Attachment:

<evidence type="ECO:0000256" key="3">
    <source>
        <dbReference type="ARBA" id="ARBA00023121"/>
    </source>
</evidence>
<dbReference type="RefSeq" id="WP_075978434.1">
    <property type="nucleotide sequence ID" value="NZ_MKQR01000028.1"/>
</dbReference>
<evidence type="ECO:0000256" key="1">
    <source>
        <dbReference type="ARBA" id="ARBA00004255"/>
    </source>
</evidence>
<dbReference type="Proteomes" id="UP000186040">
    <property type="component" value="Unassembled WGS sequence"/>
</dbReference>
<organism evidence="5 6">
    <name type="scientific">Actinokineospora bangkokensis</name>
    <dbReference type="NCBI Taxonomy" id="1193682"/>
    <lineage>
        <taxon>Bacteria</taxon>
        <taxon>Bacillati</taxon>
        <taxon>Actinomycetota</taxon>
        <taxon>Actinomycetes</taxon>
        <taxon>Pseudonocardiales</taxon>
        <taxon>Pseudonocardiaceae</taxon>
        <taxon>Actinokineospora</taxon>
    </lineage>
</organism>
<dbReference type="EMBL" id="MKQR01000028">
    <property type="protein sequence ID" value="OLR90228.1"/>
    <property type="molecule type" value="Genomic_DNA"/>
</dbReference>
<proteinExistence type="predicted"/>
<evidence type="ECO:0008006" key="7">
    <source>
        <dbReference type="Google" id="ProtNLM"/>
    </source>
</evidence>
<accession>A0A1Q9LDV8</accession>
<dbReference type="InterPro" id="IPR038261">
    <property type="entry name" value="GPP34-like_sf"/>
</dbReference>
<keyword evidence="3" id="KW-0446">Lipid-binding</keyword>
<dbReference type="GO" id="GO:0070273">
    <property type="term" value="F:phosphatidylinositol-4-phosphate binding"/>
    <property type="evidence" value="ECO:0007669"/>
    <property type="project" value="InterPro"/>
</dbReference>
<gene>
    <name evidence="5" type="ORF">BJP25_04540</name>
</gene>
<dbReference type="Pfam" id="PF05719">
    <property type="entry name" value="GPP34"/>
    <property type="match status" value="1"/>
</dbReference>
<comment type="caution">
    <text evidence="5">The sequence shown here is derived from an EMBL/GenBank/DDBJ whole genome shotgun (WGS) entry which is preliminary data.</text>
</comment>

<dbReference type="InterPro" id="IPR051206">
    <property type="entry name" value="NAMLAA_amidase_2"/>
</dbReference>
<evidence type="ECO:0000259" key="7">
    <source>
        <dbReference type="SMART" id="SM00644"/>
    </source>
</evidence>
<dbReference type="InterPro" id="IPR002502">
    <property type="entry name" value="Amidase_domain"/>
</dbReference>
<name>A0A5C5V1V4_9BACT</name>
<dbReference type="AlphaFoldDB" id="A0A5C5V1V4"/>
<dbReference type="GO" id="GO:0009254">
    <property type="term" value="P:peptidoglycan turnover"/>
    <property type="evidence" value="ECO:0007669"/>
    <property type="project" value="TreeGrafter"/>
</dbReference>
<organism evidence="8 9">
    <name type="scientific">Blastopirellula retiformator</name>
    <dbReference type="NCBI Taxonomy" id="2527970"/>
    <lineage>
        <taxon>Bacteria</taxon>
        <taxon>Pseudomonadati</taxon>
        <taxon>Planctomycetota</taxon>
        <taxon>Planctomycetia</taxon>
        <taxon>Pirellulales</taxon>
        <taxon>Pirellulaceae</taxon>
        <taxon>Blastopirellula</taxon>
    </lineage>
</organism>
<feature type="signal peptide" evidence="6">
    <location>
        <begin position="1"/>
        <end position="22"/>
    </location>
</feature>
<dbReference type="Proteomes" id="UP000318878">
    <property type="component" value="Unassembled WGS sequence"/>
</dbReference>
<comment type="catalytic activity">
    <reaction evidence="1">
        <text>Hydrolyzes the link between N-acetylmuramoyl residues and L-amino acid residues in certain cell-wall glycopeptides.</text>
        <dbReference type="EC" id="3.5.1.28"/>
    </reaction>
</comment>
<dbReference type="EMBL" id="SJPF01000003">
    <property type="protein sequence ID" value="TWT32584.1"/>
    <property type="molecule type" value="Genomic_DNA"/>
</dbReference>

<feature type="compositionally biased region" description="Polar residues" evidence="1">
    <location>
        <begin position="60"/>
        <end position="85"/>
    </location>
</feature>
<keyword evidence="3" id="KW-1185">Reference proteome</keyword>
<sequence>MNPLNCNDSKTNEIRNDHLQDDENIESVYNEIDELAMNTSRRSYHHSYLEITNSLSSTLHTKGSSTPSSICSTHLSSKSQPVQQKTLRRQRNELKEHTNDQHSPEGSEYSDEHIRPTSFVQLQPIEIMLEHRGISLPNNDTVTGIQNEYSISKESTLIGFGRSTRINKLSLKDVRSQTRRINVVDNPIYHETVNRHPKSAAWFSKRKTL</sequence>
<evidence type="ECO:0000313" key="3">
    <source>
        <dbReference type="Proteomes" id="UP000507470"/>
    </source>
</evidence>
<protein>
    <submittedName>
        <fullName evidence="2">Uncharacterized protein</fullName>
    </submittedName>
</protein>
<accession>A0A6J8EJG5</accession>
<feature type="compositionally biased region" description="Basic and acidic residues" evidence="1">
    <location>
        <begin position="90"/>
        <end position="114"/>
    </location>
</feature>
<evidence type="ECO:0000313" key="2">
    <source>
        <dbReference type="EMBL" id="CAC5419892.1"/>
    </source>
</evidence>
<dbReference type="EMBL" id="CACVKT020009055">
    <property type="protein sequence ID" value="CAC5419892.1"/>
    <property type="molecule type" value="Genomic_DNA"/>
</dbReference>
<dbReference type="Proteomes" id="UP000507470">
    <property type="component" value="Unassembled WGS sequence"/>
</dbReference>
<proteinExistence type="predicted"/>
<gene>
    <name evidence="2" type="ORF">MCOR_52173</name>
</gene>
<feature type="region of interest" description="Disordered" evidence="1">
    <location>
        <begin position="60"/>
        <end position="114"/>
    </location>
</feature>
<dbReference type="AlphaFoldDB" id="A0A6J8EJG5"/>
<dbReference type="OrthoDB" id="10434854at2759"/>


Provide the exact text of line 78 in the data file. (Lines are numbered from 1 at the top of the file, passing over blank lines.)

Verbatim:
<organism evidence="8 9">